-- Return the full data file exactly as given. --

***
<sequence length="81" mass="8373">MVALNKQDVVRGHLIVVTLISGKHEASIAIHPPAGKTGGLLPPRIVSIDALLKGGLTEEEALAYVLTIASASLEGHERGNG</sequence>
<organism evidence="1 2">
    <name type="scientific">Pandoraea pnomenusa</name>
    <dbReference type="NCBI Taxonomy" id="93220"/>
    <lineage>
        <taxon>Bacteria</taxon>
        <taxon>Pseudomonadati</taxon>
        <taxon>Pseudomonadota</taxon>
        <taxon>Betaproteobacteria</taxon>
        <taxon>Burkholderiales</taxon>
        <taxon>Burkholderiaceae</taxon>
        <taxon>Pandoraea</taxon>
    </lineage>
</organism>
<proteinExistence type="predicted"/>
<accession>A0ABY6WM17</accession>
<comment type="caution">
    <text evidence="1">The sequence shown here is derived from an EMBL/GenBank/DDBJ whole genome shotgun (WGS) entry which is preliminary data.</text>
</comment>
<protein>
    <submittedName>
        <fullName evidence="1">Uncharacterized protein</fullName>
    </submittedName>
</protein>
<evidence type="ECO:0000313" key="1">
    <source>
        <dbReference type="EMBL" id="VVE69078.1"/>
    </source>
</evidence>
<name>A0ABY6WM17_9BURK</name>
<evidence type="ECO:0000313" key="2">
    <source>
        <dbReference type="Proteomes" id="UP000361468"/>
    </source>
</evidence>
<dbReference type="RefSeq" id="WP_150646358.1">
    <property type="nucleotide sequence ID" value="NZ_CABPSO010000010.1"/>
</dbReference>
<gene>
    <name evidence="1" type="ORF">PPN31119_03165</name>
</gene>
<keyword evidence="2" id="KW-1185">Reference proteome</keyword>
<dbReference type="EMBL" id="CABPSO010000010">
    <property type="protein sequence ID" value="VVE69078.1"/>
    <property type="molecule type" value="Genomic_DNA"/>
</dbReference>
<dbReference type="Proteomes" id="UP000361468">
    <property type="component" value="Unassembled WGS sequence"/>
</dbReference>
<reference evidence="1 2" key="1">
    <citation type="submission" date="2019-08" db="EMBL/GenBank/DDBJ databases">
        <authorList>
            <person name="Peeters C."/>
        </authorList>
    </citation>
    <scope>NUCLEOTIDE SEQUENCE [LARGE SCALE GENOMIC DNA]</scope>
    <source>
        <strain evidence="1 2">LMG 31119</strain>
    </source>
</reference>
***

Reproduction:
<sequence length="81" mass="8373">MVALNKQDVVRGHLIVVTLISGKHEASIAIHPPAGKTGGLLPPRIVSIDALLKGGLTEEEALAYVLTIASASLEGHERGNG</sequence>
<organism evidence="1 2">
    <name type="scientific">Pandoraea pnomenusa</name>
    <dbReference type="NCBI Taxonomy" id="93220"/>
    <lineage>
        <taxon>Bacteria</taxon>
        <taxon>Pseudomonadati</taxon>
        <taxon>Pseudomonadota</taxon>
        <taxon>Betaproteobacteria</taxon>
        <taxon>Burkholderiales</taxon>
        <taxon>Burkholderiaceae</taxon>
        <taxon>Pandoraea</taxon>
    </lineage>
</organism>
<proteinExistence type="predicted"/>
<accession>A0ABY6WM17</accession>
<comment type="caution">
    <text evidence="1">The sequence shown here is derived from an EMBL/GenBank/DDBJ whole genome shotgun (WGS) entry which is preliminary data.</text>
</comment>
<protein>
    <submittedName>
        <fullName evidence="1">Uncharacterized protein</fullName>
    </submittedName>
</protein>
<evidence type="ECO:0000313" key="1">
    <source>
        <dbReference type="EMBL" id="VVE69078.1"/>
    </source>
</evidence>
<name>A0ABY6WM17_9BURK</name>
<evidence type="ECO:0000313" key="2">
    <source>
        <dbReference type="Proteomes" id="UP000361468"/>
    </source>
</evidence>
<dbReference type="RefSeq" id="WP_150646358.1">
    <property type="nucleotide sequence ID" value="NZ_CABPSO010000010.1"/>
</dbReference>
<gene>
    <name evidence="1" type="ORF">PPN31119_03165</name>
</gene>
<keyword evidence="2" id="KW-1185">Reference proteome</keyword>
<dbReference type="EMBL" id="CABPSO010000010">
    <property type="protein sequence ID" value="VVE69078.1"/>
    <property type="molecule type" value="Genomic_DNA"/>
</dbReference>
<dbReference type="Proteomes" id="UP000361468">
    <property type="component" value="Unassembled WGS sequence"/>
</dbReference>
<reference evidence="1 2" key="1">
    <citation type="submission" date="2019-08" db="EMBL/GenBank/DDBJ databases">
        <authorList>
            <person name="Peeters C."/>
        </authorList>
    </citation>
    <scope>NUCLEOTIDE SEQUENCE [LARGE SCALE GENOMIC DNA]</scope>
    <source>
        <strain evidence="1 2">LMG 31119</strain>
    </source>
</reference>